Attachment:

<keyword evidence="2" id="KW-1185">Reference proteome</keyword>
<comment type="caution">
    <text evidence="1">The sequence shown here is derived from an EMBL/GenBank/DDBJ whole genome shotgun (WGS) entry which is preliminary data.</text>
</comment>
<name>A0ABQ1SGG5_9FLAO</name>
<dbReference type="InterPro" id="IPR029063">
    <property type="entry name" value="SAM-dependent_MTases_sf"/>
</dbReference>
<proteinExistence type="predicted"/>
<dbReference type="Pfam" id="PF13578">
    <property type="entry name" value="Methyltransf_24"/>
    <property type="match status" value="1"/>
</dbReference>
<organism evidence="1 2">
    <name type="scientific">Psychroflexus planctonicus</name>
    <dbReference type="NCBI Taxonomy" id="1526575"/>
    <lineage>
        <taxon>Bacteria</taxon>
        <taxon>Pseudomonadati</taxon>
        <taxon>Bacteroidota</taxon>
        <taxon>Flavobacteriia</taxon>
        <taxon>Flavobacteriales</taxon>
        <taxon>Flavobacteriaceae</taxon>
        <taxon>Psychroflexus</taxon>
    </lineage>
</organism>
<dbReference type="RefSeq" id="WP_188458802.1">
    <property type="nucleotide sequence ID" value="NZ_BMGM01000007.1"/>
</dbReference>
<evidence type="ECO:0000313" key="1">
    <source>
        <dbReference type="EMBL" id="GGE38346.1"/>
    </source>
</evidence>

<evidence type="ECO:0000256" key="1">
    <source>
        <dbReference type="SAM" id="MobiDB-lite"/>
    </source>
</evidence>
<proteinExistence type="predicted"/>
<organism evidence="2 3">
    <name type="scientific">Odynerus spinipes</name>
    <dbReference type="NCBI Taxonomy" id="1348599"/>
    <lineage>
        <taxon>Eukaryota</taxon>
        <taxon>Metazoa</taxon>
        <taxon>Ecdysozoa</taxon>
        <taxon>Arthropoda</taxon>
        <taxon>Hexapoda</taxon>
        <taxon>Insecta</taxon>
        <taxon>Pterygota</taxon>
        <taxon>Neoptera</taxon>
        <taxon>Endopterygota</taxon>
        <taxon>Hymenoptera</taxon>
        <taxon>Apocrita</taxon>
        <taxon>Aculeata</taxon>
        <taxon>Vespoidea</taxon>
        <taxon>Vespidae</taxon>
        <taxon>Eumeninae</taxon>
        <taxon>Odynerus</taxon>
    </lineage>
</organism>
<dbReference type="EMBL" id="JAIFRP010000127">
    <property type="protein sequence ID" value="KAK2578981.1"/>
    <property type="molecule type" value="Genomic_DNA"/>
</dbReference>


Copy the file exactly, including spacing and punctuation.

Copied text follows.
<keyword evidence="2" id="KW-1185">Reference proteome</keyword>
<comment type="caution">
    <text evidence="1">The sequence shown here is derived from an EMBL/GenBank/DDBJ whole genome shotgun (WGS) entry which is preliminary data.</text>
</comment>
<name>A0ABQ1SGG5_9FLAO</name>
<dbReference type="InterPro" id="IPR029063">
    <property type="entry name" value="SAM-dependent_MTases_sf"/>
</dbReference>
<proteinExistence type="predicted"/>
<dbReference type="Pfam" id="PF13578">
    <property type="entry name" value="Methyltransf_24"/>
    <property type="match status" value="1"/>
</dbReference>
<organism evidence="1 2">
    <name type="scientific">Psychroflexus planctonicus</name>
    <dbReference type="NCBI Taxonomy" id="1526575"/>
    <lineage>
        <taxon>Bacteria</taxon>
        <taxon>Pseudomonadati</taxon>
        <taxon>Bacteroidota</taxon>
        <taxon>Flavobacteriia</taxon>
        <taxon>Flavobacteriales</taxon>
        <taxon>Flavobacteriaceae</taxon>
        <taxon>Psychroflexus</taxon>
    </lineage>
</organism>
<dbReference type="RefSeq" id="WP_188458802.1">
    <property type="nucleotide sequence ID" value="NZ_BMGM01000007.1"/>
</dbReference>
<evidence type="ECO:0000313" key="1">
    <source>
        <dbReference type="EMBL" id="GGE38346.1"/>
    </source>
</evidence>

<evidence type="ECO:0000256" key="1">
    <source>
        <dbReference type="SAM" id="MobiDB-lite"/>
    </source>
</evidence>
<proteinExistence type="predicted"/>
<organism evidence="2 3">
    <name type="scientific">Odynerus spinipes</name>
    <dbReference type="NCBI Taxonomy" id="1348599"/>
    <lineage>
        <taxon>Eukaryota</taxon>
        <taxon>Metazoa</taxon>
        <taxon>Ecdysozoa</taxon>
        <taxon>Arthropoda</taxon>
        <taxon>Hexapoda</taxon>
        <taxon>Insecta</taxon>
        <taxon>Pterygota</taxon>
        <taxon>Neoptera</taxon>
        <taxon>Endopterygota</taxon>
        <taxon>Hymenoptera</taxon>
        <taxon>Apocrita</taxon>
        <taxon>Aculeata</taxon>
        <taxon>Vespoidea</taxon>
        <taxon>Vespidae</taxon>
        <taxon>Eumeninae</taxon>
        <taxon>Odynerus</taxon>
    </lineage>
</organism>
<dbReference type="EMBL" id="JAIFRP010000127">
    <property type="protein sequence ID" value="KAK2578981.1"/>
    <property type="molecule type" value="Genomic_DNA"/>
</dbReference>